Sicario – Staying with Mexico. What a movie! Benecio Del Toro has been a favourite ever since ‘Fear and Loathing in Las Vegas‘ and the performancesicario del toro emily blunt he puts in here is matched by Emily Blunt and Josh Brolin in a hell of a cartel movie. From scene one you get the feeling that the next shot is going to be the last for the protagonists and it goes on till the end. Never a dull moment, this has one of the best military road scenes when an elite crack team makes it across the US border to bring in a cartel suspect. Del Toro’s silence lurks in every scene and there’s a lot to say in that. His character is the mission and till the end you never guess what his exact role is within the Special Forces. One of the best movies of 2015 and certainly deserved a lot more accolades than it got.

The Devil’s Backbone – Sticking with Spanish revivalism, this Pedro Almodovar produced movie with one of my favourite director’s at the helm – Guillermo Del Toro, brings in Spanish Gothic horror in the midst of the Civil War of the 1930s. Set in a remote orphanage with spookydevils backbone del toro happenings, this tale of war and ghosts weaves its way through the deserted Catalonia region. The horror is real and there are scenes that would make you cringe and sink deeper into your bed. What I loved about this movie was the poetry. The actual poetry that the orphanages doctor brings out in his discussions with the students and the woman he loves. There can be no greater description of a ghost (or Phantasmo as they say in Spanish) than the words used by the good Doctor. Love, betrayal and resurrection in the time of war… that’s what the Devil’s Backbone stands for.

Plebs – Back to TV series. And my favourite genre – Brit comedy. Set in ancient Rome, with all modern day mannerisms, Plebs is a sporty laugh riot with memorable characters to boot. I LMAO on this one. Who would have thought the Romanplebs‘s had such a great sense of humour. From Roman orgies to Cypriot monks, Plebs takes you through the life and times of Caesar’s civilians as they live through gladiator fights, bureaucracy and the occasional refugee who steals the hearts of the protagonists while leading them on. The master slave equations are hilarious and one to watch out for in this comedy. Plebs dabbles a bit with the ‘Carry On…’ humour to prove that Rome was not built in a day.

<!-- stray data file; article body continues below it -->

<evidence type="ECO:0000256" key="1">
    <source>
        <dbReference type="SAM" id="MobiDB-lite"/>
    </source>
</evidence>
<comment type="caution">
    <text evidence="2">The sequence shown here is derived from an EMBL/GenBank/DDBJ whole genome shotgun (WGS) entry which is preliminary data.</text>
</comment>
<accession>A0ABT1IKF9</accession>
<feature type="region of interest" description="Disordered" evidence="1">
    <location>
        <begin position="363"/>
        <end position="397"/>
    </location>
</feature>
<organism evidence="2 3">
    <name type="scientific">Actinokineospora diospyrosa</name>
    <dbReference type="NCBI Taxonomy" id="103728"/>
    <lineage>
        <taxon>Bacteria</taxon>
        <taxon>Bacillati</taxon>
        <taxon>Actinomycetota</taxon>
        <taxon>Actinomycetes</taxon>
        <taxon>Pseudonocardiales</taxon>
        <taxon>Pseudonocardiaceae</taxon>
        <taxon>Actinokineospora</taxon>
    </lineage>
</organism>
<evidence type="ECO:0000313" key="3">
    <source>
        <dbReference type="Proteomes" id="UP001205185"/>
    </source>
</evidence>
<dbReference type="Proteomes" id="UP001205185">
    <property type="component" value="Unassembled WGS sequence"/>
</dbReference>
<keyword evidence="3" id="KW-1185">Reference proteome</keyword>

Open dosas on an open road

Just before the Adichunchanagiri Medical College on the Bangalore Mangalore highway, you will find a guard manning traffic from the divider and pointing a reflector towards a building at the side. This is Hirisave. You turn to your left (if you are travelling from Bangalore) and you see a large building with an even bigger garden and cars and bikes lining the driveway. Welcome to Mayura.

This hotel, run by South Canara professionals with their touch of finesse and polished cleanliness, has been a pit stop for travellers since the last 15 years. Getting straight to the menu – their dosas are brilliant. From the open dosa to the ‘light’ paper dosa, you have some of the best dosas along the entire Bangalore-Mangalore stretch prepared here. Though slightly off the highway, this place has gathered enough of a fan following for its dosas and thali meals that make it a venue to look forward to.